1. Build a “Memory Palace.”
The “memory palace” technique, also known as the method of loci, is an ancient Greek memory trick that uses visualization to recall information. To use it, think about a building or room you’re familiar with and associate each fact you need to learn with a feature of that room.
2. Mix up your study locations often.
You might think that having a favorite go-to study spot helps you get in the ~zone~, but studies show that mixing up your study locations can help you retain more new information.
3. Make up your own acronym…
Mnemonic devices like acronyms are sometimes so common that we forget they’re devices at all. For example, the word scuba actually means “self-contained underwater breathing apparatus.” Use a website like Acronymify to make up a your own acronym for other material you need to remember.
4. …or make up an acrostic.
Another mnemonic that you might not have known the word for is an “acrostic.” But you probably are familiar with one: the phrase “Please Excuse My Dear Aunt Sally” as a way to remember the order of operations in algebra. Make up your own acrostic to remember series of words (in order!) before an exam.
5. Take a three- to five-minute break every 25 minutes
This time management system is called the Pomodoro Technique, named after the tomato-shaped kitchen timer its founder used. It’s based on the principle that frequent breaks can help improve mental agility, without allowing the breaks to become time sucks.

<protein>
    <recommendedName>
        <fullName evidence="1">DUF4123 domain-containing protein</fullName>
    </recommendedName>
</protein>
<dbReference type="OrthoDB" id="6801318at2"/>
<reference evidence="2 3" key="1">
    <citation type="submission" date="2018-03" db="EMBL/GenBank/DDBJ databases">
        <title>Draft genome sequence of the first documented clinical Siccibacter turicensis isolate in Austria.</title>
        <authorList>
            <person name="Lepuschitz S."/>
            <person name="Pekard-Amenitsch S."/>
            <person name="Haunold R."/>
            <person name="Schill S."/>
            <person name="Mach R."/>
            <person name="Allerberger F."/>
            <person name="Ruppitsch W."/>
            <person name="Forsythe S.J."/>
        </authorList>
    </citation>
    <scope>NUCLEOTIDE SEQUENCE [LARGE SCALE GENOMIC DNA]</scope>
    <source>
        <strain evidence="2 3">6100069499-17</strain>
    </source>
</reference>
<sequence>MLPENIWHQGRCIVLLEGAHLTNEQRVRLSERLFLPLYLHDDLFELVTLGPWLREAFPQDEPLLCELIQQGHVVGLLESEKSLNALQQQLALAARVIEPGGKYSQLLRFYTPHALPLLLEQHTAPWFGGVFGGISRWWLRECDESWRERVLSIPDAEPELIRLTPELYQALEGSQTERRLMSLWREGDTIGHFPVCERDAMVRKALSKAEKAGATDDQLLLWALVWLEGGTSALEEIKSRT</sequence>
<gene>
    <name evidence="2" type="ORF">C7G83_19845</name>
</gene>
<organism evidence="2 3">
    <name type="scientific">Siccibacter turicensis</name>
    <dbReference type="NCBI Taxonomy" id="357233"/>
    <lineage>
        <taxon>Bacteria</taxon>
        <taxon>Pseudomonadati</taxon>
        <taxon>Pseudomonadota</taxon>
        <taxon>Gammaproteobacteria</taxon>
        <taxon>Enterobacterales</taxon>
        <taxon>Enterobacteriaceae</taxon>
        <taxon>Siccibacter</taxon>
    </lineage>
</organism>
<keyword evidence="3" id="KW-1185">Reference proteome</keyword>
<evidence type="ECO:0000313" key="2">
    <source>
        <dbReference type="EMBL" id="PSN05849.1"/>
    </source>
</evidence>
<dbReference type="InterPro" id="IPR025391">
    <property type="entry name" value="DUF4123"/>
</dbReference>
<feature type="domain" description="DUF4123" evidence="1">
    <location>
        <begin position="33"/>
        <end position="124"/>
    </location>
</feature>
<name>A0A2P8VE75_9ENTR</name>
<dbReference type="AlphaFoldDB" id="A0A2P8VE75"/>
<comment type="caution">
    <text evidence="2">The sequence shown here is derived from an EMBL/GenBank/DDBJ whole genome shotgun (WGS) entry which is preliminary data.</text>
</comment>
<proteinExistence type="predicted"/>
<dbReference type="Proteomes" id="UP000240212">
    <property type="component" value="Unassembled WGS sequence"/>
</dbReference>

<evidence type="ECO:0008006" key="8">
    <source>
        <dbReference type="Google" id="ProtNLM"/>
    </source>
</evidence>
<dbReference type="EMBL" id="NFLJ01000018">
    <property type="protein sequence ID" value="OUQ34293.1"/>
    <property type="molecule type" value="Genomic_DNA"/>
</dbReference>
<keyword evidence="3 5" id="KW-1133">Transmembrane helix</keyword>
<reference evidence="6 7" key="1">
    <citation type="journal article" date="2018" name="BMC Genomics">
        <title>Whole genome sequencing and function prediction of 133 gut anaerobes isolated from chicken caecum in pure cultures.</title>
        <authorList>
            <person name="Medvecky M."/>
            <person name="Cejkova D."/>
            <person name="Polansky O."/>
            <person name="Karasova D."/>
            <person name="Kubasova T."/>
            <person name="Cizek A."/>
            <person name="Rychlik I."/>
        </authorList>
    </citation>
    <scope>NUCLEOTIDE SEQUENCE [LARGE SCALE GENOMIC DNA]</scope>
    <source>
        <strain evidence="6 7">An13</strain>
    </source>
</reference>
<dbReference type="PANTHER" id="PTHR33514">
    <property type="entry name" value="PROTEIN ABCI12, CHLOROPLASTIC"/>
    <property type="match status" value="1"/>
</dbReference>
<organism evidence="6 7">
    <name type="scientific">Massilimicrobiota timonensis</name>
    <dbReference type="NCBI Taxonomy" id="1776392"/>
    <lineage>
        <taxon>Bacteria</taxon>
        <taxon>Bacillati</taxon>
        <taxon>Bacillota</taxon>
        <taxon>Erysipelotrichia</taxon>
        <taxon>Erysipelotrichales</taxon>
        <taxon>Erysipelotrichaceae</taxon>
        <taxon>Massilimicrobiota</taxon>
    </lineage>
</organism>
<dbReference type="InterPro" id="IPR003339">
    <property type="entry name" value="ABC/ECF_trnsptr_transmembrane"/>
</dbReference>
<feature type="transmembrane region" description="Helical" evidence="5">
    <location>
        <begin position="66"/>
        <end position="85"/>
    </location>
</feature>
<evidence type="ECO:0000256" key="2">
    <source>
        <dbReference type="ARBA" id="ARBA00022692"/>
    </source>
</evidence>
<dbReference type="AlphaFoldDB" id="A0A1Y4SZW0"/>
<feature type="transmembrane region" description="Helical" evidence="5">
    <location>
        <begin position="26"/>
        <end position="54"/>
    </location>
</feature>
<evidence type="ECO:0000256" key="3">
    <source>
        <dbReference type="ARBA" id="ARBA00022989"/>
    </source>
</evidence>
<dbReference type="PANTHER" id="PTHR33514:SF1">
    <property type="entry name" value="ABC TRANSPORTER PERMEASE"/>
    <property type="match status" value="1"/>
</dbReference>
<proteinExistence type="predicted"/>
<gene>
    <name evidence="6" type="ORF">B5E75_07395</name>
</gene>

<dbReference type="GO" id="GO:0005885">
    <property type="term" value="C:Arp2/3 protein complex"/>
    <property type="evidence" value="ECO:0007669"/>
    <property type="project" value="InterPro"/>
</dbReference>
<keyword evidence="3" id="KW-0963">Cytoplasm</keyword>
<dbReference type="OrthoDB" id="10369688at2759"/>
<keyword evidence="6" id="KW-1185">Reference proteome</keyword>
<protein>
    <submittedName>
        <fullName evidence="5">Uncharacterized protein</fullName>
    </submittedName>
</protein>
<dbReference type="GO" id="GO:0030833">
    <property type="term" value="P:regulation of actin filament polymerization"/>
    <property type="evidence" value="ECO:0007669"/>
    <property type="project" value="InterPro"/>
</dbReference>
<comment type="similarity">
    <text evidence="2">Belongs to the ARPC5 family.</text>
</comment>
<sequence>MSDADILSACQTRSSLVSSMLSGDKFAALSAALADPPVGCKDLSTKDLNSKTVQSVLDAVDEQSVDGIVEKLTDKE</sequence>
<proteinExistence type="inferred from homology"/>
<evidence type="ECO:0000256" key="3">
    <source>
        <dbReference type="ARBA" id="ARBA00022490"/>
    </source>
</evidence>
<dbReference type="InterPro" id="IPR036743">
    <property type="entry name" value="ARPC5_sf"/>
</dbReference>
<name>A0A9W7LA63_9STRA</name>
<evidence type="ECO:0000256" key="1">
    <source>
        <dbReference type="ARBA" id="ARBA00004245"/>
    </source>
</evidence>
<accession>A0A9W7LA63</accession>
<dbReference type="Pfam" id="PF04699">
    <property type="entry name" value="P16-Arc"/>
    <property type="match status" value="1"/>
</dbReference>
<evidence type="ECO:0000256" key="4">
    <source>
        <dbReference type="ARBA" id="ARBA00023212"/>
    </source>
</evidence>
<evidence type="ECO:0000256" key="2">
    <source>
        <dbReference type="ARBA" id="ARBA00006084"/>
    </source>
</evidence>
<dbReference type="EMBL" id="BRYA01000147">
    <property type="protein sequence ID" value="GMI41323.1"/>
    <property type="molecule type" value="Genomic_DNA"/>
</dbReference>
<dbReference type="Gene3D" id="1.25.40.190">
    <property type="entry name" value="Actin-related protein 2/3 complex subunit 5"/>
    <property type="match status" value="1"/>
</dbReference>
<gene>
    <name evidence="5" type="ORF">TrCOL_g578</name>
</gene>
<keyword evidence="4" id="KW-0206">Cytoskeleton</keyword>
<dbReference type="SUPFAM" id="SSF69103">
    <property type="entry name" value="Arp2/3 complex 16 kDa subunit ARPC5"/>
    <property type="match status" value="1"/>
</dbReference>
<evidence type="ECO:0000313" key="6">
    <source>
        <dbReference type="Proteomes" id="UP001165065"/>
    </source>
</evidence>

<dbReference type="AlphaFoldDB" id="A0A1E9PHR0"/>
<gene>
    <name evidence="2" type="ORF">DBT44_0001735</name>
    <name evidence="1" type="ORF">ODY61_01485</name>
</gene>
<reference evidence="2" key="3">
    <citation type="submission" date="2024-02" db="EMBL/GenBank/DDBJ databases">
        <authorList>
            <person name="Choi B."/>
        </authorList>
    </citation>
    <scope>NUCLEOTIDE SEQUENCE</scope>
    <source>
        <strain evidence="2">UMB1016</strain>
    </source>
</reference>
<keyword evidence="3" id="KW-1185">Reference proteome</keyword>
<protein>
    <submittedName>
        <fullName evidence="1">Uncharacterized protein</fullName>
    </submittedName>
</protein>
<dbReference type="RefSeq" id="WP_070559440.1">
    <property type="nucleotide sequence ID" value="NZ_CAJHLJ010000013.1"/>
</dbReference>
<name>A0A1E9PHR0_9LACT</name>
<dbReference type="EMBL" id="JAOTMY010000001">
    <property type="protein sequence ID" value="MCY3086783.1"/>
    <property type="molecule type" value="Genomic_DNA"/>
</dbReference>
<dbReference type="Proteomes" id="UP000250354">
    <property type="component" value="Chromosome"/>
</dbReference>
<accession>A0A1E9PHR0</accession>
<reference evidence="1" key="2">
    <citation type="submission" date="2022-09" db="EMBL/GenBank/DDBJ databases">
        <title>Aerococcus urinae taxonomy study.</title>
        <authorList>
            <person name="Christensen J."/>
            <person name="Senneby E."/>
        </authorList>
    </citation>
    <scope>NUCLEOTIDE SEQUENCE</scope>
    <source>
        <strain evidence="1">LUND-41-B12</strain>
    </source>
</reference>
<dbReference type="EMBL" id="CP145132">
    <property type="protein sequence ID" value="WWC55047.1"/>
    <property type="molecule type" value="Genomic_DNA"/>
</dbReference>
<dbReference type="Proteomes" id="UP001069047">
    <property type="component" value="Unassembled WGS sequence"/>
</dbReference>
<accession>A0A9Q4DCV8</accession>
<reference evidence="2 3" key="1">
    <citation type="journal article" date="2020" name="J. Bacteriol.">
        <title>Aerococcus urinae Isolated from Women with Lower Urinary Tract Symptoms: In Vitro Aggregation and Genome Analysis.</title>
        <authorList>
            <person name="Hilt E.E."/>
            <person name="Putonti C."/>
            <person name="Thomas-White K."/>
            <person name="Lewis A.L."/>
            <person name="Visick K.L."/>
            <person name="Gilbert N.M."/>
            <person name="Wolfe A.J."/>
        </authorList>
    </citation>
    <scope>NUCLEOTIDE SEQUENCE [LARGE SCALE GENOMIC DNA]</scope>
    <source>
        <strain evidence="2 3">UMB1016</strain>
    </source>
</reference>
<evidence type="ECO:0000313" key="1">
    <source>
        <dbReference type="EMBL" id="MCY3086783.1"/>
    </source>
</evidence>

6. Copy your notes by hand.
Even if you prefer to take notes on a laptop, it’s worth your time to recopy your notes by hand. A number of studies have shown that actually taking the time to form letters and words by hand is the key to learning and remembering.
7. Take a hike — seriously.
Walking (and, really, any exercise!) can improve your memory, studies find. So don’t ignore fitness when the stress of school or work hits!
8. Try the “chunking” method.
You might think remembering 10 random digits is impossible, but you actually do it all the time! Think about a phone number that you break into three chunks — the area code, the next three digits, and the last four. And there are lots of ways to apply this technique to other material too.
9. Don’t stop reviewing what you already know.
Studies have shown that repeated testing can help you consolidate what you already know. So don’t toss those flash cards to the side once you think you have them down pat.
10. Eat right!
You’ve probably heard this a million times, but studies show that what you eat actually has a pretty strong correlation with your ability to remember new material. Try a Mediterranean diet with fruits, veggies, whole grains, and olive oil for optimum brainpower!
11. Listen to your favorite music.
A recent study showed the surgeons performed better when they were able to listen to the music of their choice. So find the jams that work for you!